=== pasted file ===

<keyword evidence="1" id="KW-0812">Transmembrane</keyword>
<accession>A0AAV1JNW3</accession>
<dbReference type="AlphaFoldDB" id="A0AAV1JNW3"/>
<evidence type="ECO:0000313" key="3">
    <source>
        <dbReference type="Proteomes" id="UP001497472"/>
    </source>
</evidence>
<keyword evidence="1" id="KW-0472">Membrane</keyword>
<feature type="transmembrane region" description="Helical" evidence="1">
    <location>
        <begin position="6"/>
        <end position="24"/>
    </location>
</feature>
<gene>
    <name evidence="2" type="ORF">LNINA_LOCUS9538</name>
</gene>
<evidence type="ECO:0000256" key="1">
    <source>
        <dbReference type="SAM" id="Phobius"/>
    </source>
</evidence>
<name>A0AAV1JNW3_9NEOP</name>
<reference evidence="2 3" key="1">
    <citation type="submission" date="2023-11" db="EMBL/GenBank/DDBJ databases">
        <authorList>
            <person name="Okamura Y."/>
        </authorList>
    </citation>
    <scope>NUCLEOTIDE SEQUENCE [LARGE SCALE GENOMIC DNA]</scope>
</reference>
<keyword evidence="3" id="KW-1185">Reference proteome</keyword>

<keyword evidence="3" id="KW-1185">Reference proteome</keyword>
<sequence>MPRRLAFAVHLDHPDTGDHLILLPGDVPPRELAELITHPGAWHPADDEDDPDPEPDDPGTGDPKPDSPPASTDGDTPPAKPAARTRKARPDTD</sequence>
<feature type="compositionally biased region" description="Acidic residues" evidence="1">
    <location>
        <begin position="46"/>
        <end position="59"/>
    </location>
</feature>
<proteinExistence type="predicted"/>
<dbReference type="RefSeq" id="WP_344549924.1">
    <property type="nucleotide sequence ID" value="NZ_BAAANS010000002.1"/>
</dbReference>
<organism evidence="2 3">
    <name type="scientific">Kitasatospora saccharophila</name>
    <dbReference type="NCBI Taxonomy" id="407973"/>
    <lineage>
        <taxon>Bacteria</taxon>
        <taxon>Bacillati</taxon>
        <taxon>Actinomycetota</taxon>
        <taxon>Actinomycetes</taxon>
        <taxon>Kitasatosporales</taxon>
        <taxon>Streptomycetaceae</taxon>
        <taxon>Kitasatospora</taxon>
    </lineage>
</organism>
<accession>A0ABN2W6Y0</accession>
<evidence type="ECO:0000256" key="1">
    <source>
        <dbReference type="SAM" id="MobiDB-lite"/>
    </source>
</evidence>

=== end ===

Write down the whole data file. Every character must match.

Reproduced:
<keyword evidence="1" id="KW-0812">Transmembrane</keyword>
<accession>A0AAV1JNW3</accession>
<dbReference type="AlphaFoldDB" id="A0AAV1JNW3"/>
<evidence type="ECO:0000313" key="3">
    <source>
        <dbReference type="Proteomes" id="UP001497472"/>
    </source>
</evidence>
<keyword evidence="1" id="KW-0472">Membrane</keyword>
<feature type="transmembrane region" description="Helical" evidence="1">
    <location>
        <begin position="6"/>
        <end position="24"/>
    </location>
</feature>
<gene>
    <name evidence="2" type="ORF">LNINA_LOCUS9538</name>
</gene>
<evidence type="ECO:0000256" key="1">
    <source>
        <dbReference type="SAM" id="Phobius"/>
    </source>
</evidence>
<name>A0AAV1JNW3_9NEOP</name>
<reference evidence="2 3" key="1">
    <citation type="submission" date="2023-11" db="EMBL/GenBank/DDBJ databases">
        <authorList>
            <person name="Okamura Y."/>
        </authorList>
    </citation>
    <scope>NUCLEOTIDE SEQUENCE [LARGE SCALE GENOMIC DNA]</scope>
</reference>
<keyword evidence="3" id="KW-1185">Reference proteome</keyword>

<keyword evidence="3" id="KW-1185">Reference proteome</keyword>
<sequence>MPRRLAFAVHLDHPDTGDHLILLPGDVPPRELAELITHPGAWHPADDEDDPDPEPDDPGTGDPKPDSPPASTDGDTPPAKPAARTRKARPDTD</sequence>
<feature type="compositionally biased region" description="Acidic residues" evidence="1">
    <location>
        <begin position="46"/>
        <end position="59"/>
    </location>
</feature>
<proteinExistence type="predicted"/>
<dbReference type="RefSeq" id="WP_344549924.1">
    <property type="nucleotide sequence ID" value="NZ_BAAANS010000002.1"/>
</dbReference>
<organism evidence="2 3">
    <name type="scientific">Kitasatospora saccharophila</name>
    <dbReference type="NCBI Taxonomy" id="407973"/>
    <lineage>
        <taxon>Bacteria</taxon>
        <taxon>Bacillati</taxon>
        <taxon>Actinomycetota</taxon>
        <taxon>Actinomycetes</taxon>
        <taxon>Kitasatosporales</taxon>
        <taxon>Streptomycetaceae</taxon>
        <taxon>Kitasatospora</taxon>
    </lineage>
</organism>
<accession>A0ABN2W6Y0</accession>
<evidence type="ECO:0000256" key="1">
    <source>
        <dbReference type="SAM" id="MobiDB-lite"/>
    </source>
</evidence>